In most religions of the world, adherents are instructed to strive to do good in order to earn the right to an after-life of peace and enjoyment. At the end of your life, you are judged on how good you have been and weighed on how bad you have been to determine how or where you spend eternity. 

The absoluteness of this may have brought about the teaching and belief in purgatory where people would have a chance to suffer for a while by paying for the bad things they did while they were on earth. This encouraged the giving of penance here on earth to reduce the time that will be spent in such a place.

This point brings me to something that Jesus didn’t say. He never said that there would be a place of temporary punishment before going to heaven

The eternal destiny of man was the reason why Jesus came. “I will not judge those who hear me but don’t obey me, for I have come to save the world and not to judge it.” (John 12:47) 

All efforts by man to please God has failed and will continue to fail because no one has the ability to please God by good deeds. How do I know this? Thousands of years before Christ came, Isaiah the prophet proclaimed this fact, “We are all infected and impure with sin. When we display our righteous deeds, they are nothing but filthy rags. Like autumn leaves, we wither and fall, and our sins sweep us away like the wind”. (Isaiah 64:6) Because of our sinful nature, man is incapable to doing good and according to the Prophet Isaiah, there is no way to measure the good we do because we are so entrenched in sin that even the good we do can only be compared to a filthy rag. 

This was one area of struggle for the Pharisees and religious scholars while Jesus was here on earth. They believed so much in keeping of the law that they did not realise that Jesus Christ came to fulfil the law. No one could do enough to earn the right to become righteous in the presence of God but they thought that by ticking off every law you keep, it earns browny points for you in heaven while the sacrifices you make would take care of the short comings. 

Imagine how affronted they must have felt when they heard John the Baptist proclaim publicly, “Behold, the Lamb of God, who takes away the sin of the world! (Jon 1:29) This was why Jesus came! He came on a rescue mission because we were all in this quicksand called sin and the more we strived to get out of it, the more we sank into it’s deathly clutches. The only way out, was to stretch our hands to the only one who could save us. It is not in trying to be good, fair or kind, although it is great to do these things, it is simply not enough to satisfy the requirements of God’s justice. The ultimate sacrifice had to be made so that we could be completely free to do those things - being good, kind and fair, not because we are trying to earn points with God but because we now have the nature of God by accepting Jesus as our personal Lord and Saviour.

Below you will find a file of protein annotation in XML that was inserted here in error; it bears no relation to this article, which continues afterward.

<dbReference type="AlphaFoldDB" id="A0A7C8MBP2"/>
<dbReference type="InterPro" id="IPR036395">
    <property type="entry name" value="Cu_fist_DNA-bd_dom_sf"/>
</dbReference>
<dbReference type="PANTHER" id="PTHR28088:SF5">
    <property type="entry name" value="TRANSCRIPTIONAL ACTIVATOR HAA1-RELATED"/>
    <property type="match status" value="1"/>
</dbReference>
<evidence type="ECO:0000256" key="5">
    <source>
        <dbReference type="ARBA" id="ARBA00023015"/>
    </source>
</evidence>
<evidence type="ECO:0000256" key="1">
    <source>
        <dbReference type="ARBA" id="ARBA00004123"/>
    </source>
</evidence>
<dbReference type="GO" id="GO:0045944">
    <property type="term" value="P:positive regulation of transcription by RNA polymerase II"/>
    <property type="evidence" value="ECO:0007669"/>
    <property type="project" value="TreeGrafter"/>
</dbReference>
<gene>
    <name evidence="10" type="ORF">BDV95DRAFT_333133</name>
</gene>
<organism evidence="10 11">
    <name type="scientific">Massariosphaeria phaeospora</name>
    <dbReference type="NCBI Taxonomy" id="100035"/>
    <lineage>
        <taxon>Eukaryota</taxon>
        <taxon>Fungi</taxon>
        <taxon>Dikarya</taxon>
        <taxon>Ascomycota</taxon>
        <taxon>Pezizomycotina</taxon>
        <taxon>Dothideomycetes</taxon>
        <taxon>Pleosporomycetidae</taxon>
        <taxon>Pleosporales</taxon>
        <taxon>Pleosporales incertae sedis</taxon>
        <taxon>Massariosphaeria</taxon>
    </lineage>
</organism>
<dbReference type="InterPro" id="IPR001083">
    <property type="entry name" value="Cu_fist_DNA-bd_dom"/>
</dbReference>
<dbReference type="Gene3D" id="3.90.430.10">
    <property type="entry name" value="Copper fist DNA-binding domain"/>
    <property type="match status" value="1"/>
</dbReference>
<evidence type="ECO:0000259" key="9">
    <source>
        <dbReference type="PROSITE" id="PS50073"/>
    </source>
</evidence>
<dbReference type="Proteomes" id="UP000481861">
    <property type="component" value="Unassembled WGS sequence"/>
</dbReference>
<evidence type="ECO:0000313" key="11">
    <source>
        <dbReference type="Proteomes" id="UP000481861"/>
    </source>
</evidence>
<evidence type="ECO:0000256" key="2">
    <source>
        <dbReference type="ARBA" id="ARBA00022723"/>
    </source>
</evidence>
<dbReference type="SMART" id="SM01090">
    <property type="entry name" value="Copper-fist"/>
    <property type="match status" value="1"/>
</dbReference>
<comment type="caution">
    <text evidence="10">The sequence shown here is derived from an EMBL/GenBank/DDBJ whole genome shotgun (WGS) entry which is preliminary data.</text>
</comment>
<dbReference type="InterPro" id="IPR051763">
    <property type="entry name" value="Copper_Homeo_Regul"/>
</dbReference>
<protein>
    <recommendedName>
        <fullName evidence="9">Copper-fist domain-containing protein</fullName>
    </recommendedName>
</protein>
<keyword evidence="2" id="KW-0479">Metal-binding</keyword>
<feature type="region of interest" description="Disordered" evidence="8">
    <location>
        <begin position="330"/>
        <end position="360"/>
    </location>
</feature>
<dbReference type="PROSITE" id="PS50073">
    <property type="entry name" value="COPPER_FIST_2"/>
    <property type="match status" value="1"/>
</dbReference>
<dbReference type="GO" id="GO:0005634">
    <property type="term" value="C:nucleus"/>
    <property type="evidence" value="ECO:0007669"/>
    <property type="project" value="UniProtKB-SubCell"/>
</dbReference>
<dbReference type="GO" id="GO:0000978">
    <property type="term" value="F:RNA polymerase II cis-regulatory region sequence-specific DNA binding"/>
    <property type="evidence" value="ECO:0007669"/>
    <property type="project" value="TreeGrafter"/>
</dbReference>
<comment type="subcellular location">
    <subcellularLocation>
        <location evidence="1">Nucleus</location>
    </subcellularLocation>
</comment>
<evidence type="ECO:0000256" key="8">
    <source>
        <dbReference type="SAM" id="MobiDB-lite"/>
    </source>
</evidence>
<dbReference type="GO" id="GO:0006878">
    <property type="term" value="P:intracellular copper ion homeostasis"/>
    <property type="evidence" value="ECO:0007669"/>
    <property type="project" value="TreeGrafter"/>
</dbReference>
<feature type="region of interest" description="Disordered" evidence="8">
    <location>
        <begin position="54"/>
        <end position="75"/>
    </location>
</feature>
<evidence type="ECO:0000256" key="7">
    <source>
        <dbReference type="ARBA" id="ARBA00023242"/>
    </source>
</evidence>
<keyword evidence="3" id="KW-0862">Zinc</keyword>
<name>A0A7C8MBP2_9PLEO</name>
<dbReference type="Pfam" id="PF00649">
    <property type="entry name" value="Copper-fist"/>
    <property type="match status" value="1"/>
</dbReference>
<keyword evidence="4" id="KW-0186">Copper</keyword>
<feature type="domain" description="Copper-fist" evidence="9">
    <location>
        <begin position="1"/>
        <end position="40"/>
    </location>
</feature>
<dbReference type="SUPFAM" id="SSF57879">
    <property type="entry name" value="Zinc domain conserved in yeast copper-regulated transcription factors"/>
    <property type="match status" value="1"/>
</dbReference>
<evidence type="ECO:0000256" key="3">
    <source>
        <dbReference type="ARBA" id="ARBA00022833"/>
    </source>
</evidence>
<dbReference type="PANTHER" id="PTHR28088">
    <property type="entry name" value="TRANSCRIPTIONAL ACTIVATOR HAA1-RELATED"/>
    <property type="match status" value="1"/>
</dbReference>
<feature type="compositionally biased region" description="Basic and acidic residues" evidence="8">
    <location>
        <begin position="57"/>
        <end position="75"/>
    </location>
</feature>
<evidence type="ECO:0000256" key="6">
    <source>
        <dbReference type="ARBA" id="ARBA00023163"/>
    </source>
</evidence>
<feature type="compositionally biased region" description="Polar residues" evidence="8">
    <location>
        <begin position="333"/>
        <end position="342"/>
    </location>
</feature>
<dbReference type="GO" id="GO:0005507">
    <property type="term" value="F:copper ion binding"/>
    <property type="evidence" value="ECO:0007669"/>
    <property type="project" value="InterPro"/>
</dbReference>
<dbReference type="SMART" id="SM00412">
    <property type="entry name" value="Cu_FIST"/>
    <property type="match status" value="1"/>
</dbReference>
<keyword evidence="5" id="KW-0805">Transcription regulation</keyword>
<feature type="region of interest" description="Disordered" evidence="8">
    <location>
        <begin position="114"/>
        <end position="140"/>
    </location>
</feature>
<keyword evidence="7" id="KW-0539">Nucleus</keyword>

Jesus didn’t say you should not speak out against wrong doing. There have been many instances where I have heard people say, “Do not judge” or “Who are you to judge me?” Some even quote scripture, “Do not judge others, and you will not be judged.” (Matthew 7:1) If you read further down the verse, it becomes clear that you cannot take this verse in isolation but need to understand the context. What Jesus was saying here is that the spirit with which you correct others is as important as the correction itself. If someone has done wrong and we approach them with harsh criticism, it will end up being counter productive. More importantly, when we are overly critical of others, we lose sight to our own weaknesses and propensity to sin. If however, we understand that we are all subject to the same weaknesses and that it is only by the grace of God that we are able to not only discern that the act is wrong but also to desist from doing it, our approach will be motivated by love and compassion rather than an inherent desire to bring the other person down out of a pure sense of indignation and morality.

There is so much that Jesus did not say which many seem to accept in absolute terms but if we take time to study scripture and meditate on it, we will come to the understanding of what He said and not be swayed by what he did not say which has become the norm for many people.

I leave you with the advice Paul gave to Timothy; “Study /and/ do your best to present yourself to God approved, a workman [tested by trial] who has no reason to be ashamed, accurately handling /and/ skillfully teaching the word of truth.” (1 Timothy 2:15)